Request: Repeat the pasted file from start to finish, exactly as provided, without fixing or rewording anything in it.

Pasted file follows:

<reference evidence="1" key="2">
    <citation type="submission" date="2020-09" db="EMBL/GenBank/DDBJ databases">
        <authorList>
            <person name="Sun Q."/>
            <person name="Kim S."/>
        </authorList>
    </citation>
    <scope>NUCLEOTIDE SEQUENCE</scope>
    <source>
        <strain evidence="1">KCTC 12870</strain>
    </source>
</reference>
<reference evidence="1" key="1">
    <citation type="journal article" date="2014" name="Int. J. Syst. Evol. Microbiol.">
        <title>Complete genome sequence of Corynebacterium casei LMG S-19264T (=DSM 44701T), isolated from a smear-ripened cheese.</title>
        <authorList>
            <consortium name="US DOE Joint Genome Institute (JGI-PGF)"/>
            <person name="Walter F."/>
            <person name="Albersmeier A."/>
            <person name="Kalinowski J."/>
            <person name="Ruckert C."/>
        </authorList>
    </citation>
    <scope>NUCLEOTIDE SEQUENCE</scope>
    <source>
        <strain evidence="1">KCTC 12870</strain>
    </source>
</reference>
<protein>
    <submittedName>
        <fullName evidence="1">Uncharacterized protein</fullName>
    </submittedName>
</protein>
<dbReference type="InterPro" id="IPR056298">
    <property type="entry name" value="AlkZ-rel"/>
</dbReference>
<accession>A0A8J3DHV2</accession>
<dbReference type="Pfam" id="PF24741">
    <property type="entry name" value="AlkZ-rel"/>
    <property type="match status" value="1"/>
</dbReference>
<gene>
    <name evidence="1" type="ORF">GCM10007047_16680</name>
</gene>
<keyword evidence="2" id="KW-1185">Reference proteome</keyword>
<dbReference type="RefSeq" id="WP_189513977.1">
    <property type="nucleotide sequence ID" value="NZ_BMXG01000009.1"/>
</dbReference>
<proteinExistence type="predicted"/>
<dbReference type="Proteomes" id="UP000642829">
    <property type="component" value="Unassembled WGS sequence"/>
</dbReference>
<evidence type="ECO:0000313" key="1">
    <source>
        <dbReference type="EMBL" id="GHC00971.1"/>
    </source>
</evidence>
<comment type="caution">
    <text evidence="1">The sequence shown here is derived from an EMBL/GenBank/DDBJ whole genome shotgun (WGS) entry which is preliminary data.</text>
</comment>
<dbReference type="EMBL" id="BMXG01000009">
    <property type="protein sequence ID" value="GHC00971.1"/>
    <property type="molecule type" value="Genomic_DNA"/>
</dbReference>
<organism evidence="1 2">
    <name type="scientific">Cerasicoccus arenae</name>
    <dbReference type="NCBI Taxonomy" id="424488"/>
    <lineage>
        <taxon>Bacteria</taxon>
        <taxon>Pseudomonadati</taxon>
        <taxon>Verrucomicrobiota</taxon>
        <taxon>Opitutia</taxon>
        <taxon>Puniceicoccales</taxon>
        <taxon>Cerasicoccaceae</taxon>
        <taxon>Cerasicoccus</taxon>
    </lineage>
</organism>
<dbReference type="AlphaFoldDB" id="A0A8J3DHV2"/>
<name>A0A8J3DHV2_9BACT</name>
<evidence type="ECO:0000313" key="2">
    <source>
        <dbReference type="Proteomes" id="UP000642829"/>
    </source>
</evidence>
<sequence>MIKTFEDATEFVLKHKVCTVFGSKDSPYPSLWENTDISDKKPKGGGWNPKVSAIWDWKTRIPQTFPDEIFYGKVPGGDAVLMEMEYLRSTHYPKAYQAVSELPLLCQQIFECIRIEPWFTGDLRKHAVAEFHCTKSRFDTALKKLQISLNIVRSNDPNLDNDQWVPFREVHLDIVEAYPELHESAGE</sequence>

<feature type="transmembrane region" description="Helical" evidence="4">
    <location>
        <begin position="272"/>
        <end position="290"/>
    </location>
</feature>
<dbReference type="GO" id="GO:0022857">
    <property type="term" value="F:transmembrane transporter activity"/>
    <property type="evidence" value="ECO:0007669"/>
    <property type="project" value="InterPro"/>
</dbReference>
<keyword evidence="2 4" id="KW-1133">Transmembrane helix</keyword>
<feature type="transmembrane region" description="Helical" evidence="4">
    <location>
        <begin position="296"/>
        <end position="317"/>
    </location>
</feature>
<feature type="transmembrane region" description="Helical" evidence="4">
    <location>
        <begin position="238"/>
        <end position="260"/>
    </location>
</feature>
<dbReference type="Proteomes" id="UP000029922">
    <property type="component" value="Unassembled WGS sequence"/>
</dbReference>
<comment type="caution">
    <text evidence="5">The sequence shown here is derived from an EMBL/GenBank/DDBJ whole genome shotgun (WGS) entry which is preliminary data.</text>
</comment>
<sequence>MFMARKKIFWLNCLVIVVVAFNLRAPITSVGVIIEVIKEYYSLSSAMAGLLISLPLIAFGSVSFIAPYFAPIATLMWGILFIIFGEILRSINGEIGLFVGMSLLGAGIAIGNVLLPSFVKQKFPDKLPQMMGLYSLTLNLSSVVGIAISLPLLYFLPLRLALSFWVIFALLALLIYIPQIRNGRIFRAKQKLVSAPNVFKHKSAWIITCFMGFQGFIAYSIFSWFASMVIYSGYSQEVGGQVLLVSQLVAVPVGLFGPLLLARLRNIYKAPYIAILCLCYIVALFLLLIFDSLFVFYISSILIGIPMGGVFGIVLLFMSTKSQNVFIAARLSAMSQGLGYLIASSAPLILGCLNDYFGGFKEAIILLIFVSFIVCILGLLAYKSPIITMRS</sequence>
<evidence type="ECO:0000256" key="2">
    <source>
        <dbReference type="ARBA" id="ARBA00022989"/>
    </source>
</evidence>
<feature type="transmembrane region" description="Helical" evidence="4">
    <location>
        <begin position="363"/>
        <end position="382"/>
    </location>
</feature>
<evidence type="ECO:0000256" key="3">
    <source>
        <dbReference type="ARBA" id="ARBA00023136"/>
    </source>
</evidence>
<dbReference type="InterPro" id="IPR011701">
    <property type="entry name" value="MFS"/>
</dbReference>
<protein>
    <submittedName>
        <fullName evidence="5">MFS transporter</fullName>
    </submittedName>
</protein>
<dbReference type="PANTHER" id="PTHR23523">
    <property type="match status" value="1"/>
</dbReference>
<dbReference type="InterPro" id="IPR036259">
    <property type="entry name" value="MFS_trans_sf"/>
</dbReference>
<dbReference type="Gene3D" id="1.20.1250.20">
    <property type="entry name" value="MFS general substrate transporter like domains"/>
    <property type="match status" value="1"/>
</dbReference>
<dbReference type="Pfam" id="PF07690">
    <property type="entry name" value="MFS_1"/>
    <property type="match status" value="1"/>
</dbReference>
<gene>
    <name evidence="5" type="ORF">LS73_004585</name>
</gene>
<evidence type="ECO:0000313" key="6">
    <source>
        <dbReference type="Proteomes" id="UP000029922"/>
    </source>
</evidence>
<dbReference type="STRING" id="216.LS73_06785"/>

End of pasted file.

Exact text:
<reference evidence="1" key="2">
    <citation type="submission" date="2020-09" db="EMBL/GenBank/DDBJ databases">
        <authorList>
            <person name="Sun Q."/>
            <person name="Kim S."/>
        </authorList>
    </citation>
    <scope>NUCLEOTIDE SEQUENCE</scope>
    <source>
        <strain evidence="1">KCTC 12870</strain>
    </source>
</reference>
<reference evidence="1" key="1">
    <citation type="journal article" date="2014" name="Int. J. Syst. Evol. Microbiol.">
        <title>Complete genome sequence of Corynebacterium casei LMG S-19264T (=DSM 44701T), isolated from a smear-ripened cheese.</title>
        <authorList>
            <consortium name="US DOE Joint Genome Institute (JGI-PGF)"/>
            <person name="Walter F."/>
            <person name="Albersmeier A."/>
            <person name="Kalinowski J."/>
            <person name="Ruckert C."/>
        </authorList>
    </citation>
    <scope>NUCLEOTIDE SEQUENCE</scope>
    <source>
        <strain evidence="1">KCTC 12870</strain>
    </source>
</reference>
<protein>
    <submittedName>
        <fullName evidence="1">Uncharacterized protein</fullName>
    </submittedName>
</protein>
<dbReference type="InterPro" id="IPR056298">
    <property type="entry name" value="AlkZ-rel"/>
</dbReference>
<accession>A0A8J3DHV2</accession>
<dbReference type="Pfam" id="PF24741">
    <property type="entry name" value="AlkZ-rel"/>
    <property type="match status" value="1"/>
</dbReference>
<gene>
    <name evidence="1" type="ORF">GCM10007047_16680</name>
</gene>
<keyword evidence="2" id="KW-1185">Reference proteome</keyword>
<dbReference type="RefSeq" id="WP_189513977.1">
    <property type="nucleotide sequence ID" value="NZ_BMXG01000009.1"/>
</dbReference>
<proteinExistence type="predicted"/>
<dbReference type="Proteomes" id="UP000642829">
    <property type="component" value="Unassembled WGS sequence"/>
</dbReference>
<evidence type="ECO:0000313" key="1">
    <source>
        <dbReference type="EMBL" id="GHC00971.1"/>
    </source>
</evidence>
<comment type="caution">
    <text evidence="1">The sequence shown here is derived from an EMBL/GenBank/DDBJ whole genome shotgun (WGS) entry which is preliminary data.</text>
</comment>
<dbReference type="EMBL" id="BMXG01000009">
    <property type="protein sequence ID" value="GHC00971.1"/>
    <property type="molecule type" value="Genomic_DNA"/>
</dbReference>
<organism evidence="1 2">
    <name type="scientific">Cerasicoccus arenae</name>
    <dbReference type="NCBI Taxonomy" id="424488"/>
    <lineage>
        <taxon>Bacteria</taxon>
        <taxon>Pseudomonadati</taxon>
        <taxon>Verrucomicrobiota</taxon>
        <taxon>Opitutia</taxon>
        <taxon>Puniceicoccales</taxon>
        <taxon>Cerasicoccaceae</taxon>
        <taxon>Cerasicoccus</taxon>
    </lineage>
</organism>
<dbReference type="AlphaFoldDB" id="A0A8J3DHV2"/>
<name>A0A8J3DHV2_9BACT</name>
<evidence type="ECO:0000313" key="2">
    <source>
        <dbReference type="Proteomes" id="UP000642829"/>
    </source>
</evidence>
<sequence>MIKTFEDATEFVLKHKVCTVFGSKDSPYPSLWENTDISDKKPKGGGWNPKVSAIWDWKTRIPQTFPDEIFYGKVPGGDAVLMEMEYLRSTHYPKAYQAVSELPLLCQQIFECIRIEPWFTGDLRKHAVAEFHCTKSRFDTALKKLQISLNIVRSNDPNLDNDQWVPFREVHLDIVEAYPELHESAGE</sequence>

<feature type="transmembrane region" description="Helical" evidence="4">
    <location>
        <begin position="272"/>
        <end position="290"/>
    </location>
</feature>
<dbReference type="GO" id="GO:0022857">
    <property type="term" value="F:transmembrane transporter activity"/>
    <property type="evidence" value="ECO:0007669"/>
    <property type="project" value="InterPro"/>
</dbReference>
<keyword evidence="2 4" id="KW-1133">Transmembrane helix</keyword>
<feature type="transmembrane region" description="Helical" evidence="4">
    <location>
        <begin position="296"/>
        <end position="317"/>
    </location>
</feature>
<feature type="transmembrane region" description="Helical" evidence="4">
    <location>
        <begin position="238"/>
        <end position="260"/>
    </location>
</feature>
<dbReference type="Proteomes" id="UP000029922">
    <property type="component" value="Unassembled WGS sequence"/>
</dbReference>
<comment type="caution">
    <text evidence="5">The sequence shown here is derived from an EMBL/GenBank/DDBJ whole genome shotgun (WGS) entry which is preliminary data.</text>
</comment>
<sequence>MFMARKKIFWLNCLVIVVVAFNLRAPITSVGVIIEVIKEYYSLSSAMAGLLISLPLIAFGSVSFIAPYFAPIATLMWGILFIIFGEILRSINGEIGLFVGMSLLGAGIAIGNVLLPSFVKQKFPDKLPQMMGLYSLTLNLSSVVGIAISLPLLYFLPLRLALSFWVIFALLALLIYIPQIRNGRIFRAKQKLVSAPNVFKHKSAWIITCFMGFQGFIAYSIFSWFASMVIYSGYSQEVGGQVLLVSQLVAVPVGLFGPLLLARLRNIYKAPYIAILCLCYIVALFLLLIFDSLFVFYISSILIGIPMGGVFGIVLLFMSTKSQNVFIAARLSAMSQGLGYLIASSAPLILGCLNDYFGGFKEAIILLIFVSFIVCILGLLAYKSPIITMRS</sequence>
<evidence type="ECO:0000256" key="2">
    <source>
        <dbReference type="ARBA" id="ARBA00022989"/>
    </source>
</evidence>
<feature type="transmembrane region" description="Helical" evidence="4">
    <location>
        <begin position="363"/>
        <end position="382"/>
    </location>
</feature>
<evidence type="ECO:0000256" key="3">
    <source>
        <dbReference type="ARBA" id="ARBA00023136"/>
    </source>
</evidence>
<dbReference type="InterPro" id="IPR011701">
    <property type="entry name" value="MFS"/>
</dbReference>
<protein>
    <submittedName>
        <fullName evidence="5">MFS transporter</fullName>
    </submittedName>
</protein>
<dbReference type="PANTHER" id="PTHR23523">
    <property type="match status" value="1"/>
</dbReference>
<dbReference type="InterPro" id="IPR036259">
    <property type="entry name" value="MFS_trans_sf"/>
</dbReference>
<dbReference type="Gene3D" id="1.20.1250.20">
    <property type="entry name" value="MFS general substrate transporter like domains"/>
    <property type="match status" value="1"/>
</dbReference>
<dbReference type="Pfam" id="PF07690">
    <property type="entry name" value="MFS_1"/>
    <property type="match status" value="1"/>
</dbReference>
<gene>
    <name evidence="5" type="ORF">LS73_004585</name>
</gene>
<evidence type="ECO:0000313" key="6">
    <source>
        <dbReference type="Proteomes" id="UP000029922"/>
    </source>
</evidence>
<dbReference type="STRING" id="216.LS73_06785"/>